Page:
Feb 13, 2014
California growers brace for dry year

Fruit and vegetable growers in the nation’s most productive agricultural state hope to get a little relief now that California Gov. Jerry Brown has officially declared a drought state of emergency following three seasons of low rainfall.

“We can’t make it rain, but we can be much better prepared for the consequences that California’s drought now threatens, including dramatically less water for our farms,” Brown said.

The declaration, issued Jan. 17, gives state water officials more flexibility to manage California’s water supply. Brown also directed state officials to assist farmers and communities that are economically impacted by the extended drought.

California’s rainfall totals have been below normal for the past three years, and 2014 is projected to be the driest year in the state’s history, according to the state government.

The lack of rainfall has growers extremely concerned.

“It’s topic A for everyone,” said Dave Kranz, a spokesman for California Farm Bureau Federation, which represents nearly 78,000 farmers and ranchers. “It’s a statewide phenomenon. We know it will be a tough year, but we don’t know how tough it will be. We know there will be a pretty significant deficit, but we won’t know how significant until mid- to late March.”

California’s rainy season normally extends through the end of March. Growers were hopeful that the massive high-pressure system that was blocking storms from reaching California in winter would break down before spring. Even if the rains materialize, however, it will take a long time to recover from three years of below-normal rainfall, according to media reports.

The drought is hitting California’s $44.7 billion agriculture industry the hardest. Roughly 80 percent of the state’s water supply is used by farmers and ranchers, who grow more than 250 crops and are the sole producers of a dozen commodities, according to state statistics.

According to state water officials, growers collectively irrigate about 9.6 million acres of farmland annually. The vast majority of that water comes from snowmelt or groundwater. Measurements taken in the Sierra Nevada Mountains in January showed the water content in the state’s snowpack was just 20 percent of normal for that time of year.

Even low-water crops might be affected by the drought. Cherie Watte Angulo, executive director of the California Asparagus Commission, said some growers in the Central Valley were considering pulling their crops. Although no decisions had been made at the time of Brown’s declaration, industry officials were very concerned.

“The drought will affect everybody in different ways,” Angulo said.

Strawberry growers in southern California had already noticed an impact. Strawberries are watered through drip irrigation, and the lack of rainfall was leading to dust problems.

“In the southern region, it’s very dusty,” said Carolyn O’Donnell, communications director for the California Strawberry Commission. “The dust can cause more pest problems, which the growers may see later in the season.”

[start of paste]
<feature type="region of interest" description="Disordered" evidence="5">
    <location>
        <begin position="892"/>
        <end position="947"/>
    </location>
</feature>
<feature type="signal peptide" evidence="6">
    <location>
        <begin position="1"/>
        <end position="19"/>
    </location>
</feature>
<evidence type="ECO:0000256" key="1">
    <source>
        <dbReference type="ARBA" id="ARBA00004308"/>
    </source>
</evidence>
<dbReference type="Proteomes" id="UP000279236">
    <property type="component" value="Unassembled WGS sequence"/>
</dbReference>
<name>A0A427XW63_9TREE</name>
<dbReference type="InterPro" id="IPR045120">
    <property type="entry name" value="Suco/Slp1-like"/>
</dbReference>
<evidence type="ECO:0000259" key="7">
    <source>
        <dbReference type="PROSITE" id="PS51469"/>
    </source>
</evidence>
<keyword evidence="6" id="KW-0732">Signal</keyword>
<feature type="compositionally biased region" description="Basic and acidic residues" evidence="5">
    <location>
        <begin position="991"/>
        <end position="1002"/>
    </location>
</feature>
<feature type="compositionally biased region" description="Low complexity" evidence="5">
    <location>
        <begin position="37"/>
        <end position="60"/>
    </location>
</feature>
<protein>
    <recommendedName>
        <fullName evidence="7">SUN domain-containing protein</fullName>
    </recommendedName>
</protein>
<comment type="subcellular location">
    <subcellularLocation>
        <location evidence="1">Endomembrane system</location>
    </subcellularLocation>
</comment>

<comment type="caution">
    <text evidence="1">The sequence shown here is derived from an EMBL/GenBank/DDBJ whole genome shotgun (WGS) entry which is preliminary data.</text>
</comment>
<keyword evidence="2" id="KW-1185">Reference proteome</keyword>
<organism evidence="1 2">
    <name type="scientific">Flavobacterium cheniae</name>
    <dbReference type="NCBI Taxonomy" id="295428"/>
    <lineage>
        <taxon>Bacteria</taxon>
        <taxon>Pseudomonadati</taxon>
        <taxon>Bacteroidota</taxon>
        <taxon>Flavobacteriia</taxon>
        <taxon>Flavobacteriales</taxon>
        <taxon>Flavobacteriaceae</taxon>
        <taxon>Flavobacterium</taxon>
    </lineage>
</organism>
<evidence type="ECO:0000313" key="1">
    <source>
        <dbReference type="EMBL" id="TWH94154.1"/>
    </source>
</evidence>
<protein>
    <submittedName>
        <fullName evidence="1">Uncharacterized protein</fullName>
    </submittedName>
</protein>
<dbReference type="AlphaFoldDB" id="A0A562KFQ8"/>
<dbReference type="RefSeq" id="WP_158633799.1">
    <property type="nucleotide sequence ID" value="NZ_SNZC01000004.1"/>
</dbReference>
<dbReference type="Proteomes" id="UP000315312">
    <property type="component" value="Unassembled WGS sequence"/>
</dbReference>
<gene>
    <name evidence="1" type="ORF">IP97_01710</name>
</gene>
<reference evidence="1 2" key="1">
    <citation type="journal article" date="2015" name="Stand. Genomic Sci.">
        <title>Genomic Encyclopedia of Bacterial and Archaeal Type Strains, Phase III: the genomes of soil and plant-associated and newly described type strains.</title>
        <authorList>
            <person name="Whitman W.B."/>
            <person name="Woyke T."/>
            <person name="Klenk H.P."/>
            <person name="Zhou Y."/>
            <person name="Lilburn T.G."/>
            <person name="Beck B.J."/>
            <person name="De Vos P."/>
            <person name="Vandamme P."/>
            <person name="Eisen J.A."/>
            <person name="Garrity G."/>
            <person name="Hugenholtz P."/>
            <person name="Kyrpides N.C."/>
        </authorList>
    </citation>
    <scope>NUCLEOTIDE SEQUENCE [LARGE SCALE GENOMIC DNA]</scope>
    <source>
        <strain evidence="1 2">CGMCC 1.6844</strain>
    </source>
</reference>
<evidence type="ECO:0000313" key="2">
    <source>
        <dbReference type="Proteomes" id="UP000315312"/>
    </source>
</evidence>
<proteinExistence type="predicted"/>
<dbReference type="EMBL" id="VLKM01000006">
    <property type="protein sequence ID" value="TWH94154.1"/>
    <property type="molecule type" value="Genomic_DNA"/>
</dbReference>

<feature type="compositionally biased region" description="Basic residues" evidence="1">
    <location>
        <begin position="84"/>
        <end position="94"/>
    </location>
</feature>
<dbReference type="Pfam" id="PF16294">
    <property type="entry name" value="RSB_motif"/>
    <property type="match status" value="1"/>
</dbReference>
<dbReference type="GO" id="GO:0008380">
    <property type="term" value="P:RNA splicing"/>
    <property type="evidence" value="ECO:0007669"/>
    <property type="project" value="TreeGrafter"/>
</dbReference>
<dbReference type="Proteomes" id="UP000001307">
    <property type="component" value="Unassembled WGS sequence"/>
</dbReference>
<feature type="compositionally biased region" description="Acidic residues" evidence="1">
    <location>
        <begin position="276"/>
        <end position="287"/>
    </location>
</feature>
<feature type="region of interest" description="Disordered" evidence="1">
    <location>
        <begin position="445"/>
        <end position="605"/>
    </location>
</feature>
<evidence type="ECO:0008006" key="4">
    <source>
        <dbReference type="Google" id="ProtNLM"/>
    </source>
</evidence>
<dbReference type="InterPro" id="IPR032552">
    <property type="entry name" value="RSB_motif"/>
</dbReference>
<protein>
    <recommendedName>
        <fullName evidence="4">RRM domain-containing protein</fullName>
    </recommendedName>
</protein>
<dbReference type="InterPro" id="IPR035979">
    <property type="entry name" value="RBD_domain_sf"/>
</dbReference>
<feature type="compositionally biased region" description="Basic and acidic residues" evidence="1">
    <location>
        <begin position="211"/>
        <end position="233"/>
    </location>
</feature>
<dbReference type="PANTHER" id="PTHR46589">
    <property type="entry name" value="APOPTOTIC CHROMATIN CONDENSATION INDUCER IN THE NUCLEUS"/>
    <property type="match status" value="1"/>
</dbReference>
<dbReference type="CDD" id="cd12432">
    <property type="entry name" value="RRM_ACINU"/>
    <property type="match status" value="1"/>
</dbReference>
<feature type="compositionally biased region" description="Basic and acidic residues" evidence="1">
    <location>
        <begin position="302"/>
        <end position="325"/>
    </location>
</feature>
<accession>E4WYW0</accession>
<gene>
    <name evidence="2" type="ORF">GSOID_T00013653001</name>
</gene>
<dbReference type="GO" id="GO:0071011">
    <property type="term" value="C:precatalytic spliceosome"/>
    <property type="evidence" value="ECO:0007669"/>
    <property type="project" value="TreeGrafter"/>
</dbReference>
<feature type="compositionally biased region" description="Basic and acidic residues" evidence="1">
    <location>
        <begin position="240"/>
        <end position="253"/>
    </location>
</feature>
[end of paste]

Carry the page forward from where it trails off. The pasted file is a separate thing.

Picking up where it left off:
Strawberry growers from the state’s northern region were forced to irrigate their fields in winter, raising production costs, O’Donnell said.

Some farmers, like the state’s apple growers, were taking a wait-and-see approach in January.

“It’s still a little too early to tell what the impact will be,” said Alexander Ott, executive director of the California Apple Commission. “March is when we’ll have an idea of where we stand.”

Raising additional concerns, the Golden State experienced unseasonably warm weather in winter. Ott was worried that the weather might lead to early blooms. That could be a problem if rain does come, or if a winter freeze occurs.

Tough choices

Brown’s emergency declaration heartened officials at Western Growers, which represents about 2,400 family farmers in California and Arizona.

“We appreciate the action taken by Governor Brown,” said Tom Nassif, president and CEO of Western Growers. “Drought conditions are wreaking havoc on farmers in California, especially in the San Joaquin Valley. The situation is dire and requires the full attention of state and federal leaders, which is why the declaration is so important.”

The official declaration will give the state water resources control board more flexibility in managing water supplies and will expedite water transfers throughout the state. However, no decisions regarding water transfers had been made as of mid-January, which was causing some uncertainty.

“All growers in California are worried, especially those in the Central Valley,” said Wendy Fink-Weber, senior communications director at Western Growers. “Some are already making decisions now to fallow the land.”

Some farmers were opting not to plant row crops so they could use their dwindling water supplies to keep their grapevines, fruit and nut trees – which take five to seven years to begin producing – alive. Farmers adopted a similar strategy when water supplies were short in 2009 – when an estimated half a million acres of farmland were fallowed throughout the state, Fink-Weber said.

“It’s fair to say a lot of land will be left fallow (this year), but it’s hard to say how much,” Farm Bureau’s Kranz said.

Terri Morgan

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